The Emirates Mars Mission’s Hope probe has been observing the Red Planet since 2021. Now, surprising new results from the spacecraft call the origin of its smaller moon into question.

Deimos, with Mars in the background
The Hope probe captured this composite image of Deimos and Mars.
Emirates Mars Mission

The United Arab Emirates Space Agency’s Hope Probehas made important contributions to our understanding of Mars’ atmosphere, dust storms, and aurorae. At the annual meeting of the European Geological Union (EGU) in Vienna, the mission’s science team, led by Hessa Al Matroushi (Mohammed Bin Rashid Space Centre), presented the latest observations and imagery, along with an exciting “bonus” look at Deimos, Mars’s smaller moon.

Until now, all the satellites we’ve sent to Mars have had very close orbits in order to better study the planet’s atmosphere and surface. But the Hope team took a different approach, choosing instead to park the spacecraft in a large, elliptical orbit. This gives the team a “big picture” look at the Red Planet's atmosphere, including the ability to observe the full day-to-night cycle. Fortuitously, the wide orbit has also enabled the first close study of Deimos.

“Now that the mission has been extended, we feel more free to explore,” says Al Matroushi. “And it just happened that this orbit is also really good to give us observations of Deimos.”

Ground-based telescopes as well as Mars rovers and probes have taken pictures of Deimos. But now Hope has had the opportunity to observe the moon with high-resolution spectroscopy, which can tell us its surface composition and in turn shed light on its formation history. Using three instruments onboard — a camera, an infrared spectrometer, and an ultraviolet spectrometer — Hope found evidence that the moon is made of the same kind of rock as Mars is.

Deimos is one of two natural satellites of Mars (Phobos is the other), and both are in near-circular orbits. Both moons are small and irregularly shaped, and the rare, shadowy glances we’ve had of them in the past seemed to indicate that they are captured asteroids. But while scientists have largely assumed that they have a similar origin, we don’t know that for sure. The composition data previously available were pretty scrappy but could be fit to known “D-type” asteroid mineralogy, so that’s what the community went with. Scientists thought that an alternative scenario, where one or both of the moons were a fragment of the Martian surface freed via an impact, would result in bigger, rounder moons like our own.

In late January and February this year, Hope made a series of maneuvers that slightly changed its orbit so it could get a closer look at Deimos. The preliminary analysis of the spectra points to basaltic rock on the surface. Basalt is formed by volcanism, a phenomenon once present on Mars, but which we wouldn’t expect to see on a D-type asteroid. The presence of basalt could mean Deimos came from Mars’s surface via some sort of impact.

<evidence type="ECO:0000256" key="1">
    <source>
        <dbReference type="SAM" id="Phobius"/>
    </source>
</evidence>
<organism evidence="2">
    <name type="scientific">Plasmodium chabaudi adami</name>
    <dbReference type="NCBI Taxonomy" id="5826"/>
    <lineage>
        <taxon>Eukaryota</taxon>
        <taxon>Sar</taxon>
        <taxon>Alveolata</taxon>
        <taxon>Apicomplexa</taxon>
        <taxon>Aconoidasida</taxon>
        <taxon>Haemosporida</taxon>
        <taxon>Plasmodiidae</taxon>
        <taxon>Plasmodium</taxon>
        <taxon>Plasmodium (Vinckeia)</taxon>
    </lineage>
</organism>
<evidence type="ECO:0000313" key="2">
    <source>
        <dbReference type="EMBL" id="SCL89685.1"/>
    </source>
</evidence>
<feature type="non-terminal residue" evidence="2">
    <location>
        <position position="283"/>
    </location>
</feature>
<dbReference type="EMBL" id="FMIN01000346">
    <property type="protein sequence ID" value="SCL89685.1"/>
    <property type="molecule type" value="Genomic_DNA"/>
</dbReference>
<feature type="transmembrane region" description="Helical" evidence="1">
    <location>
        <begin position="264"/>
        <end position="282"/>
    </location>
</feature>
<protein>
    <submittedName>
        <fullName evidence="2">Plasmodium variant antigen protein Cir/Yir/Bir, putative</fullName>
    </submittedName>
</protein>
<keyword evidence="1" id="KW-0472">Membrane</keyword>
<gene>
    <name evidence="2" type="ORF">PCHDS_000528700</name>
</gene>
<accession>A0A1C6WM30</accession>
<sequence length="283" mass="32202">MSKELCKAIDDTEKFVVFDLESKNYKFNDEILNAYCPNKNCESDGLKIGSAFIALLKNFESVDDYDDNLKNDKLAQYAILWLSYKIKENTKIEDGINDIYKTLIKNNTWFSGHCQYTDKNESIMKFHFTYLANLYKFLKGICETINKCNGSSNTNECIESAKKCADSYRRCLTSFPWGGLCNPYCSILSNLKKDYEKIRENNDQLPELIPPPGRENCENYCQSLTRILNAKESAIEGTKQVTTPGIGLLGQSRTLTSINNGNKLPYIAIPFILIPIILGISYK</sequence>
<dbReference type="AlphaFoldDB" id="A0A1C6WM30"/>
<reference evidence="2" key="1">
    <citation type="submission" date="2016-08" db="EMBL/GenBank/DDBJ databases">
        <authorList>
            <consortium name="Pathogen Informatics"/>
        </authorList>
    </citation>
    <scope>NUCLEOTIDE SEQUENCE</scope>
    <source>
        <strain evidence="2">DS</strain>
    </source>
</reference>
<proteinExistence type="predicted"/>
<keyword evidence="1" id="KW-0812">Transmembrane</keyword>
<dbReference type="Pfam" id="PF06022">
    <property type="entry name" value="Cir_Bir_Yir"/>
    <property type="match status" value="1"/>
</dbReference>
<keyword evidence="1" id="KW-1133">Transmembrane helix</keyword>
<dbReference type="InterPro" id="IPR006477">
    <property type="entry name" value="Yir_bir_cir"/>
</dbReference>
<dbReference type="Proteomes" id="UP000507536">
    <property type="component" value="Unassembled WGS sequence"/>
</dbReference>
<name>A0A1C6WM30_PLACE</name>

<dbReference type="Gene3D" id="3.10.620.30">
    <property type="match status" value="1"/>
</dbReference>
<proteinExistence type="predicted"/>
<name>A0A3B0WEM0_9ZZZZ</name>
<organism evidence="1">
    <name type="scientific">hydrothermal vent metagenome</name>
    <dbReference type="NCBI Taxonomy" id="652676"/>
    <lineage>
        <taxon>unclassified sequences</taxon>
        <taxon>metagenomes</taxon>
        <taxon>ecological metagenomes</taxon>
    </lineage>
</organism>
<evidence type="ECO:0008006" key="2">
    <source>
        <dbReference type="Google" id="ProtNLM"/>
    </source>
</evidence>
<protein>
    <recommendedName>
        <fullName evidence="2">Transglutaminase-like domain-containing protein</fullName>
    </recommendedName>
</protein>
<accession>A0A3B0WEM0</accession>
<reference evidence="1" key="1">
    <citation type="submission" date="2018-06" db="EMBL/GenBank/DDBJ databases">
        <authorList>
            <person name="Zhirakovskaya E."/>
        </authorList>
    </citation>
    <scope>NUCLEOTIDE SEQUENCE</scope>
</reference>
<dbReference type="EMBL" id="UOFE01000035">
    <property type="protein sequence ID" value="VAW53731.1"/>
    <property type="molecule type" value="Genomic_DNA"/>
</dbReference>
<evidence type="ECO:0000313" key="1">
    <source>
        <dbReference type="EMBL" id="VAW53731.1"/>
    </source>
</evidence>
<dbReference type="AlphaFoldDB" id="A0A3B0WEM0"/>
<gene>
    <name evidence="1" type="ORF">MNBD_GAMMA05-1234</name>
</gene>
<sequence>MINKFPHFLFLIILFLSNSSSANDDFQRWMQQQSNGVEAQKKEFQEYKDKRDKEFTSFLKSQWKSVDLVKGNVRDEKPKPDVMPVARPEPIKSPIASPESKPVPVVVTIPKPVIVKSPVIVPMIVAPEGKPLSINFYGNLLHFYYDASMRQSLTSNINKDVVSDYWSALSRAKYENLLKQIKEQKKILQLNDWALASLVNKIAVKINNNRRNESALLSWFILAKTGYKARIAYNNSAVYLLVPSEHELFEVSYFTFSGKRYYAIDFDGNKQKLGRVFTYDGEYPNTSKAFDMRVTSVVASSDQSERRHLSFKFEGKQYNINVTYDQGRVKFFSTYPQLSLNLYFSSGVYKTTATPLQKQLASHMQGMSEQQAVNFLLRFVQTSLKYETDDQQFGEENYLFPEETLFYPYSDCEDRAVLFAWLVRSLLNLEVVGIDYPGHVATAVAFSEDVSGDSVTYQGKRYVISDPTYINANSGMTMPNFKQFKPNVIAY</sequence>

This is not a new idea. Captured asteroids would be unlikely to settle in stable, circular orbits, so scientists have dabbled in alternate origin stories over the years. In 2021, a team led by Amirhossein Bagheri (ETH Zürich, Switzerland) suggested in Nature Astronomy that Phobos and Deimos might have come from a larger moon. It would have formed in a giant impact, like Earth’s Moon, but later broke up and largely dissipated. Only a smattering of debris remained, reaccreting into Phobos and Deimos.

However, while impact scenarios have been proposed before, Hope’s observations provide the first real evidence for a non-asteroidal origin.

The Deimos data presented at the EGU meeting last week have not yet been peer-reviewed nor independently analyzed. Bradley Thomson (University of Tennessee), who is not on the team, wrote in an email that the consensus view is that Deimos is a captured asteroid, and until we verify with multiple high-resolution instruments, and eventually samples, there will always be some uncertainty.

“This is akin to a Discovery-class NASA mission, so finding answerable science questions can be tricky, but the mission planners have been clever about maximizing what they can accomplish within their budgetary confines,” he says. “The re-accretion of a disrupted moon is possible; some of the outer gas giants' moons are thought to potentially be reassembled.”

More observations, in different lighting, and ideally accompanied by surface samples are needed to build a robust case. It would also be nice if Deimos could be observed by different probes or telescopes with similar capabilities. But in the near future, Hope is the only spacecraft well placed to look at the moon.

Al Matroushi says that Hope will observe Deimos more in the coming year, alongside their primary and ongoing mission to study Mars’s atmosphere. Additional data should help clarify these intriguing preliminary results and, at the very least, give us a clearer picture of Deimos than ever before.




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May 9, 2023 at 8:51 pm

Every day, another astounding article from S&T.

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May 17, 2023 at 12:09 am

Let me be the first to speculate that if this holds up then most of the martian meteorites collected so far might originate from Deimos (or maybe Phobos also). In spite of the much smaller cross section for impacts the escape velocity is virtually zero compared to the planet itself.

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Yaron Sheffer

May 17, 2023 at 12:48 pm

M-B, while the escape velocity from these tiny moons is, as you say, virtually zero, any rock would still have to climb out of the Martian gravitational well. And many would be captured by Mars itself just because it covers almost half of the sky as seen from those moons.

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